Because who knows? Maybe when you shine a blue light on them, they swither.

Wednesday, June 3, 2020

Minnesota Burning

I've seen this before. I remember when Martin Luther King was murdered. I remember my father telling us the cleaning woman in his office took him aside and said Mr. Brewster? You'd best go home early, and lock the door. There were fires. There was broken glass. There were cars overturned. In Arlington, Virginia, in the 'Sixties, white people thought they could count on The Coloreds to stay put--in their neighborhood of Hall's Hill, in janitorial positions. Until that day.

There've been so many other times. L.A., over Rodney King. Cincinnati. Ferguson. Baltimore. And on. And on. Nothing changes. It's hard to understand why everything's not on fire all the time. There's been restraint, I tell you.

So when I watched a car being overturned and set on fire in Minneapolis, it was familiar. But there's something different going on now.

Because one thing has been clear for a few years. There are people who want a race war in America. Or any other civil war. And I don't mean the dime-a-dozen racist assholes. They're just pieces. They can be swept off the board at any time and replaced just as fast. It's the rooks and the bishops running this show. They want us to fall apart, to kill each other.

I just don't know why.

I don't even know who they all are. Certainly Russians. They'll jam a wedge into any crack they can find. Vaccination. Guns. Race, for sure. They don't take a side. They take all the sides. It's easy to see why someone like Putin wants our fabric shredded.

The President of the United States wants civil war, too, though, and that's harder to fathom. Perhaps the explanation is simpler than it ought to be. He's an insecure ignoramus with no love for anybody, even his base, but rage lifts him up, fills his sails, tents his shorts. He doesn't respect any American citizen, and black and brown citizens are merely at the bottom of his basket of expendables. He, and the daughter he finds most doable, are the only people he almost cares about. This whole damn thing gives him a little chubby.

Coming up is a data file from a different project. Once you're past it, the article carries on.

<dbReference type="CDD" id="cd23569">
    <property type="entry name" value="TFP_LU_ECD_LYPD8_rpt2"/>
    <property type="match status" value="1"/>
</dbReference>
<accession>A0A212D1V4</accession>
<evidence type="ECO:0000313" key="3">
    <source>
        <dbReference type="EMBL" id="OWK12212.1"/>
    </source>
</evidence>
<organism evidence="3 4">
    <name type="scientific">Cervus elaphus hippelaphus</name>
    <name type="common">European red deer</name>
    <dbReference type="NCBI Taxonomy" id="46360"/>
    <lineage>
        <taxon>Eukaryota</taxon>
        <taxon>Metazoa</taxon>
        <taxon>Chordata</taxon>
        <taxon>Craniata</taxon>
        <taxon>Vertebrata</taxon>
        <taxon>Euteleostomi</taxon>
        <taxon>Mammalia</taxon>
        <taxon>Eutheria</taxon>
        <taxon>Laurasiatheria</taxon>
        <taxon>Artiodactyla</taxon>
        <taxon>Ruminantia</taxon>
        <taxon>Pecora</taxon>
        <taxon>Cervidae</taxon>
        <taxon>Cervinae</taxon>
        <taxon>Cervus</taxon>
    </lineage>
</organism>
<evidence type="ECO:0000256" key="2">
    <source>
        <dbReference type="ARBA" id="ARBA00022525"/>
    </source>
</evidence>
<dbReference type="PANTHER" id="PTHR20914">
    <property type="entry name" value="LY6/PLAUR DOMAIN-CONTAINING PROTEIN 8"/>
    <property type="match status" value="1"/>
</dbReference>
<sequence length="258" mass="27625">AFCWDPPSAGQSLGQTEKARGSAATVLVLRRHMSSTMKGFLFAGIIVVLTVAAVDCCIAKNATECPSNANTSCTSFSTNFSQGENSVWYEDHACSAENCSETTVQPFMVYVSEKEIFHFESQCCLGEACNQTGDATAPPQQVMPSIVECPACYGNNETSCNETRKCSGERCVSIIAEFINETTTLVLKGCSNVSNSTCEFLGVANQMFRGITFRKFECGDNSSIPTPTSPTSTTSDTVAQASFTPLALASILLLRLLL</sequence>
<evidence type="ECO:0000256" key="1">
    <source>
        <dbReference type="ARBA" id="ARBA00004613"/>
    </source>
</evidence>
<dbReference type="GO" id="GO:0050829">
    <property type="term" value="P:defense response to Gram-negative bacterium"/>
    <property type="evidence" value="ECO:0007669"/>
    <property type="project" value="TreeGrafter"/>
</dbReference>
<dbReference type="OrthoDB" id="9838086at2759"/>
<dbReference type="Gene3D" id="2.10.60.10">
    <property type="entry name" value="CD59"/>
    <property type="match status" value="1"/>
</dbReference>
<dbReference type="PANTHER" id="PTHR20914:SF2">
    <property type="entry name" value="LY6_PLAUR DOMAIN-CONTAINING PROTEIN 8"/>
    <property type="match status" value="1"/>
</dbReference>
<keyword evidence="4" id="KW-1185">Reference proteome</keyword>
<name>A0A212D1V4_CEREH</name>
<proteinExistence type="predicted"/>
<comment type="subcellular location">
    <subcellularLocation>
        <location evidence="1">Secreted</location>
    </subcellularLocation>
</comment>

But he's also got an entire party behind him. With their own calculations.

Somehow or other, someone is calculating that when America falls apart for good, they'll get all the money. All the rest of the money. I'm not sure how, but I am sure. Are you seeing all those memes about the "right" and "wrong" way to protest? The photos of those nasty people setting fires, the looting? They're designed to be spread far and wide by earnest progressives and bigots alike. To make sure nobody misses the violence, to assure people that their assumptions about the dreaded Other were correct all along. There are people behind those creations. And those people don't give a damn about black lives. Or poor white lives, either. They want war. They want the spoils.

But they're not stopping with inflammatory posts on the social media. They're willing to invest living bodies. They've got mercenaries on the payroll, ready to step in at any time, whenever the tinder they've spread around gets lit. Mercenaries to begin the smashing, to spark the protests, to ensure the violence.

Naomi Klein, in her extraordinary book Shock Doctrine, explained how the plutocrats have been poised to exploit any shocking disaster, from hurricane to tsunami to terrorist event, to further their own rapacious ends; they have playbooks on hand and players ready to muster. They privatized the education system during the chaos of Katrina, they privatized the beaches and evicted the native fishermen after the tsunami in Indonesia. And if a disaster does not occur naturally, they'll engineer one: invade an irrelevant country after 9/11, when people were too shocked to mount an objection, and reap billions in profits. Stage a coup in Argentina and take over all the publicly owned utilities and companies. They've got playbooks, they've got players.

And that is how they can insert agents provocateurs into the protests in Minnesota. Just like that. They have them all ready to go. To incite, to divide, to conquer. Don't fall for it.